Financial adviser Mike Warrington is warning his clients that investment properties are no longer the great little earners they once were. What does this mean for renters?
Rental property investment is progressively being defined by our regulators as a commercial activity and as a result, will be impacted more heavily by future costs.
In due course, I suspect that both short and long-term rentals will be caught in the definition of being a commercial activity.
Councils are eagerly trying to discover which properties are being regularly let out via Airbnb or Bookabach-type portals, so they can apply higher commercial rates or bed taxes to boost their revenue.
At face value, this money-grab may seem greedy or harsh, but in reality, the increased levels of tourism – which drive the additional income to property owners – are delivering more wear and tear on regional services and therefore need expansion and maintenance.
I would prefer to see an element of user-pays employed in raising revenue from surging tourist activity, rather than a hike in my residential rates for no change in service level.
But I’ve strayed off my point: residential property investors are sitting in the ever-increasing glare of the regulatory spotlight and I don’t think it’s going to let up, so rental returns will decline, especially the cash element.
Beyond the council reaching into the pockets of investment property owners, Housing Minister Phil Twyford has announced an intention to increase the minimum health standards that must exist if a property is rented out (he reports that 600,000 properties in the rental pool don’t meet a satisfactory standard).
For the record, I don’t understand why the National Party would speak out against Warrant of Fitness standards for rental properties. Opposition housing spokesperson Judith Collins’ flippant response predicted that a WOF for rental properties would lead to more people sleeping in cars, without recognising the unintended humour in her statement (at least cars are required to have a WOF).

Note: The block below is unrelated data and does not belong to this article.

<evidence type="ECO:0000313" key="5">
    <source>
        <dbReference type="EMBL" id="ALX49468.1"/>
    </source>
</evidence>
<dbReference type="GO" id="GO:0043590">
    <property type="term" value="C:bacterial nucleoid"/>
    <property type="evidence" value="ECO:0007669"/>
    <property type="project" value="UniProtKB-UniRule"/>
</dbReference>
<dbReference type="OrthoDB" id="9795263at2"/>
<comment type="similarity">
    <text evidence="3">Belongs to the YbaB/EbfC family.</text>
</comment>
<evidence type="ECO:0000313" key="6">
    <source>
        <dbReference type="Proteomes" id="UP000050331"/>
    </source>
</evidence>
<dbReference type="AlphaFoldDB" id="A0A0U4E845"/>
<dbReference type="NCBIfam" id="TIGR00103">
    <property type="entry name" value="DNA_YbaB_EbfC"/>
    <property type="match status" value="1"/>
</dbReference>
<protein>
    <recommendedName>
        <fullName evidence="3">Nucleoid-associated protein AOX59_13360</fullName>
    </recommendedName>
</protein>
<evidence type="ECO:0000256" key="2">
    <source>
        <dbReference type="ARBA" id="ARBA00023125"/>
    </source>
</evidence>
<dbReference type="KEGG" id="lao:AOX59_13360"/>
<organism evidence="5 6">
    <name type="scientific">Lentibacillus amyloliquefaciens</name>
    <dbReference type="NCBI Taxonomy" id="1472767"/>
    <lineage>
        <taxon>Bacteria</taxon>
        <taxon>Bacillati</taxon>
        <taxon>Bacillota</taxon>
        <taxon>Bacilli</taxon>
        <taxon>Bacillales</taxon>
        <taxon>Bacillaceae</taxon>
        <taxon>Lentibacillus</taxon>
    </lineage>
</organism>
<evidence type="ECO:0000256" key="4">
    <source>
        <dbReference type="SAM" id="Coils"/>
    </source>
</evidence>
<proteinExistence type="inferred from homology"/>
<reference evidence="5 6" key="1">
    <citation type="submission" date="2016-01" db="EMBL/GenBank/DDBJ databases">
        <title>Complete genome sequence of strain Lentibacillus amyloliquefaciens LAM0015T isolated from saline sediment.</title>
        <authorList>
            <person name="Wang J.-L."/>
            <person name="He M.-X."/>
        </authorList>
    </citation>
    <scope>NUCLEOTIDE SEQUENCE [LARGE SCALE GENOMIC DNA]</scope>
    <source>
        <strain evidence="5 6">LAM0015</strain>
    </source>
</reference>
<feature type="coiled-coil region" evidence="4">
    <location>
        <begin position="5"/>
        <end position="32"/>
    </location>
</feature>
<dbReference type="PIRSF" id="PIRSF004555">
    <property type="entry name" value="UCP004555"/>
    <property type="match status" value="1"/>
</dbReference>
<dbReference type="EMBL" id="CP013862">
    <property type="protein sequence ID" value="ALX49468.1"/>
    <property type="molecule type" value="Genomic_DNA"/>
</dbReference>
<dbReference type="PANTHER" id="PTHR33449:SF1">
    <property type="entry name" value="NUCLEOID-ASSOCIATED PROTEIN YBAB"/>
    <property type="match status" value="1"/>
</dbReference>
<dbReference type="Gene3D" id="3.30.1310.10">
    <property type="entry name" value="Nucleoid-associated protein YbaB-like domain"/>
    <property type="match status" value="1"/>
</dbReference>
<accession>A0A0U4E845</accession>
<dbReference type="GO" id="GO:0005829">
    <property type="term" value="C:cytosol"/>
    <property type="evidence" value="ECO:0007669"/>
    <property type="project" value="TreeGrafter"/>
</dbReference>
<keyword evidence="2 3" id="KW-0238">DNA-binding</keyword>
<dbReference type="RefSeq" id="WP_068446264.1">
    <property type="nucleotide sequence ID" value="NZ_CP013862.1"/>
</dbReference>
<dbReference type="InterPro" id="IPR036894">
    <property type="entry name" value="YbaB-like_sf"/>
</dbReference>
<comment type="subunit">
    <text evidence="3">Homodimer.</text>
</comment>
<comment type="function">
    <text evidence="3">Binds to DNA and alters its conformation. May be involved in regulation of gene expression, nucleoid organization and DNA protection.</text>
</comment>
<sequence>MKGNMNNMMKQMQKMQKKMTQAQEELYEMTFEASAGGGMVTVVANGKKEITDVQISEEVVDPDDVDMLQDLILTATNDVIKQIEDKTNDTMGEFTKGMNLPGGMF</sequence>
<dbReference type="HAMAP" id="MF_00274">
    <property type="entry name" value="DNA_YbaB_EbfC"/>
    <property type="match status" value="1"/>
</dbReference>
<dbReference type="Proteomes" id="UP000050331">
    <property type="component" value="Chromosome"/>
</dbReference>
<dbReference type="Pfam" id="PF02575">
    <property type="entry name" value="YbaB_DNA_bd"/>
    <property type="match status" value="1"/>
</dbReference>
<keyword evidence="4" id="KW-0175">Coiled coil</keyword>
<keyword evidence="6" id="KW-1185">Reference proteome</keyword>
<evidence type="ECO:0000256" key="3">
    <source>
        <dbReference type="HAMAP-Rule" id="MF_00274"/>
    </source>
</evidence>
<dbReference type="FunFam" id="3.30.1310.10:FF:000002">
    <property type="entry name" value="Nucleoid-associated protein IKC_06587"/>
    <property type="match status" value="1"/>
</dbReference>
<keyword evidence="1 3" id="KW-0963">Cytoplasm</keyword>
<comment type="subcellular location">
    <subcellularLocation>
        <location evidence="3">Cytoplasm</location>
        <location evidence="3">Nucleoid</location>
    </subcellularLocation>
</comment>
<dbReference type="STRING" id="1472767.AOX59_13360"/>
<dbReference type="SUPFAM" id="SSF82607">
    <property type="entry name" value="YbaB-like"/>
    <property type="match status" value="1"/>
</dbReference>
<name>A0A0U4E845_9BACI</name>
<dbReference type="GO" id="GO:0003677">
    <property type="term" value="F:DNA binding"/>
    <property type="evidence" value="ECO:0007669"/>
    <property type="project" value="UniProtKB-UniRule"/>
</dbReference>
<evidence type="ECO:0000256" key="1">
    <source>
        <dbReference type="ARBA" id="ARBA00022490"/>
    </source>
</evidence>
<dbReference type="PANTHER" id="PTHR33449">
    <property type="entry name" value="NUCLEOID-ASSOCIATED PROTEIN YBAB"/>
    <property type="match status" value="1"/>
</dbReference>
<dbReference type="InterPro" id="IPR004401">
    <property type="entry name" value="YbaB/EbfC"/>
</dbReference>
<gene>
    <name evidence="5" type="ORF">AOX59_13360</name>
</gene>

Landlords will, as they always do, call out that they’ll simply increase rents to cope with the additional imposts put upon them. Phil Twyford must respond by actually delivering a greater number of affordable homes or excesses to Housing New Zealand stocks, and suppress any unreasonable rental increases.
Lastly, if the government seeks even more influence it could press the Reserve Bank harder than it did previously and insist that central bank regulations require all banks to define property ownership by purpose – residential, holiday house, or commercial investment, i.e. rental – and then demand greater bank equity when lending against such rental properties.
Greater equity demands over the banking framework will result in higher interest costs to borrowers for rental properties.
We can’t be far from the point where a property investor must achieve capital gains to make progress because cash returns in the examples that I see are modest to poor (after expenses).
Ultimately, I am highlighting that regulatory risk will always exist for all investment types, it’s just that today it is rental properties that sit in the spotlight.
Mike Warrington is an Authorised Financial Adviser with Chris Lee & Partners based on the Kapiti Coast.
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